The new right think tanks and policy change in the UK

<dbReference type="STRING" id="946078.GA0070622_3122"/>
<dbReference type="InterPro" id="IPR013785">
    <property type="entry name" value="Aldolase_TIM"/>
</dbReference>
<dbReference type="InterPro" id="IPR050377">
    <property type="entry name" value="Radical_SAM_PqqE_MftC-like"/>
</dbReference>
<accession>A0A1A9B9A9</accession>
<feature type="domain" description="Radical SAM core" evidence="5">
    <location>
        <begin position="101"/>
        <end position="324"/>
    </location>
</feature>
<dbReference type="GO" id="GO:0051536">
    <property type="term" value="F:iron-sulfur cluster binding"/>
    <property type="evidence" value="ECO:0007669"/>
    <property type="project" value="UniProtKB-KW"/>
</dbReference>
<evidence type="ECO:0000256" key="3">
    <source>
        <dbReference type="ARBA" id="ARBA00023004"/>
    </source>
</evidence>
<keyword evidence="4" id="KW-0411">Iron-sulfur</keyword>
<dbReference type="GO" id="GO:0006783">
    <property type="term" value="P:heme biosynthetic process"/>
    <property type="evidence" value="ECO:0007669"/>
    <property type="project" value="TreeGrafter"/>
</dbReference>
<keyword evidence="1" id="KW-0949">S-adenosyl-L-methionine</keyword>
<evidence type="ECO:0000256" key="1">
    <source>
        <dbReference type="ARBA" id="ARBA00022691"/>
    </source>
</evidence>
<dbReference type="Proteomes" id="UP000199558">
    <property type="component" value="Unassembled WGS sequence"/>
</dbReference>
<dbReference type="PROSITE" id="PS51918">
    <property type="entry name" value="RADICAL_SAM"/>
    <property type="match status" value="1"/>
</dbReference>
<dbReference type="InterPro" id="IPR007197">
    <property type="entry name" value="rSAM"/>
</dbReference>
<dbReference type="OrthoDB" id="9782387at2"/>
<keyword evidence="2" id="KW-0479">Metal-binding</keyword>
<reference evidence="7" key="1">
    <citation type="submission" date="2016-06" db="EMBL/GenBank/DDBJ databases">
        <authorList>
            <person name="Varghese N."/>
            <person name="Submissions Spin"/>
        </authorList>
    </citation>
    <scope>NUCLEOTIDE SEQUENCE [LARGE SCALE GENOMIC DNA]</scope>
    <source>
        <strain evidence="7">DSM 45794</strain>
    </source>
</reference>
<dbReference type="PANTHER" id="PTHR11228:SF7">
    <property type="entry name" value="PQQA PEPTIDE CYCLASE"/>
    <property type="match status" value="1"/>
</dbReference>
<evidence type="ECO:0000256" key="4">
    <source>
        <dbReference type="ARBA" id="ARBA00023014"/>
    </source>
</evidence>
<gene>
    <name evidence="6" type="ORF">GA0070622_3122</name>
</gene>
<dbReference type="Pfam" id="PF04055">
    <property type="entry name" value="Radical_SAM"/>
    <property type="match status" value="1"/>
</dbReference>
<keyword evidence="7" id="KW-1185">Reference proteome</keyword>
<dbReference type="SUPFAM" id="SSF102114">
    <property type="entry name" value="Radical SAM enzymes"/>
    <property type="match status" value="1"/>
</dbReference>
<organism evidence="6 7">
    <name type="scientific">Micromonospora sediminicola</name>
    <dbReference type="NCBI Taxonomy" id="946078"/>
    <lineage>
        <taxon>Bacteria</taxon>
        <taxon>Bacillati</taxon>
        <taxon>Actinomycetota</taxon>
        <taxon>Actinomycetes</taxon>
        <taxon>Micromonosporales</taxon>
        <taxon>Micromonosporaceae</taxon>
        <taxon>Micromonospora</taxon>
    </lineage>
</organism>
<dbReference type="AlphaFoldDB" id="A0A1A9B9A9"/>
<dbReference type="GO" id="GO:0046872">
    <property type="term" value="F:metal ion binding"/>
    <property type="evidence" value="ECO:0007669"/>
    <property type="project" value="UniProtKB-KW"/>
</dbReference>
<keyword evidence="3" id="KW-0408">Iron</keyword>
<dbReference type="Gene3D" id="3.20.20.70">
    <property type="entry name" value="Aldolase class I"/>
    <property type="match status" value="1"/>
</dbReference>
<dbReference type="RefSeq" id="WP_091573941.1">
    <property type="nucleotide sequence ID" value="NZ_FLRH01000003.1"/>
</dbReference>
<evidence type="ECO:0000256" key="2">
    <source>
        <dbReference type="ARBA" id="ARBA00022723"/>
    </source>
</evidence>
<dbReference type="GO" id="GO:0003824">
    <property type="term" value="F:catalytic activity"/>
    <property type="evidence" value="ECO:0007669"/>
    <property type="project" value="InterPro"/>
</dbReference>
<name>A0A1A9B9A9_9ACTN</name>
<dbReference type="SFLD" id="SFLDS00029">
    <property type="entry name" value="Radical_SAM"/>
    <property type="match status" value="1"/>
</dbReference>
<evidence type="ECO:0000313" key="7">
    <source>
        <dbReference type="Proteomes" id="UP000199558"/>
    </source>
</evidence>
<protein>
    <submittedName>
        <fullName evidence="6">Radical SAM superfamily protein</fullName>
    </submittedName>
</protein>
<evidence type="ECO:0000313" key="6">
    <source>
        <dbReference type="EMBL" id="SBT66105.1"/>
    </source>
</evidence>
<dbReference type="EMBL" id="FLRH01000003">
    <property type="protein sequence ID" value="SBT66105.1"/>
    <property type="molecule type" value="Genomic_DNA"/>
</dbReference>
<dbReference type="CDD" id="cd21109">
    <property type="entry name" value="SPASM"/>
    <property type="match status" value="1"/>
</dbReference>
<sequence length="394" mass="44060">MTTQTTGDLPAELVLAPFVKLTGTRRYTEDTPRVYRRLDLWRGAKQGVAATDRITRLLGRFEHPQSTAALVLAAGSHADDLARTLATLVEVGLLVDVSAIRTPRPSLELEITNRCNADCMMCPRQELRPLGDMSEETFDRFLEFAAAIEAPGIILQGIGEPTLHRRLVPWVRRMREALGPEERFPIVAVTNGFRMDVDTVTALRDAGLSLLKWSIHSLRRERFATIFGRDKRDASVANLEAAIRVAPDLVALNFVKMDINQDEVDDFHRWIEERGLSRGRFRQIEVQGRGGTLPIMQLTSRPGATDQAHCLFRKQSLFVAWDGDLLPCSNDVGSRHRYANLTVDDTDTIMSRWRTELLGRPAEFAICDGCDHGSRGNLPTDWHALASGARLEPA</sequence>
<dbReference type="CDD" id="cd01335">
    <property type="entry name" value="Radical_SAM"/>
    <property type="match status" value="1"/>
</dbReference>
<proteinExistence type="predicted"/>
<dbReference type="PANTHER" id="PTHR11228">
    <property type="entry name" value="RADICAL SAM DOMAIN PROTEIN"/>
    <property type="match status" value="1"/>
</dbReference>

It has often been claimed that, during the 1980s and early 1990s, the new right think tanks - namely the Institute of Economic Affairs (IEA), Centre for Policy Studies (CPS), and Adam Smith Institute (ASI) - had a major impact on policy-making and policy change. This thesis addresses such claims by examining three reforms in which the new right think tanks have been attributed an influence - bus deregulation, education reform, and prison privatisation. It seeks not only to empirically assess their impact, but also to relate these findings to the policy-making literature, in particular the Rhodes Model which emphasises policy continuity and the Advocacy Coalition Framework which seeks to explain policy change. It is argued that the new right think tanks had an impact on all three policy changes, as members of "advocacy coalitions", although the nature and extent of this impact varied. In some cases, the TEA, CPS, and ASI were able to have a direct impact on policy change, obtaining access to policy-makers through coalition allies. In other cases their impact was indirect, in shaping the broader "climate of ideas". The new right think tanks also contributed to new patterns of policy formulation, although there is limited evidence of any long-term structural impact on policy-making in these areas. It is also argued that the case studies raise a number of issues for the Rhodes Model and the Advocacy Coalition Framework, although these could be addressed by integrating the two to develop an approach to account for both policy continuity and policy change.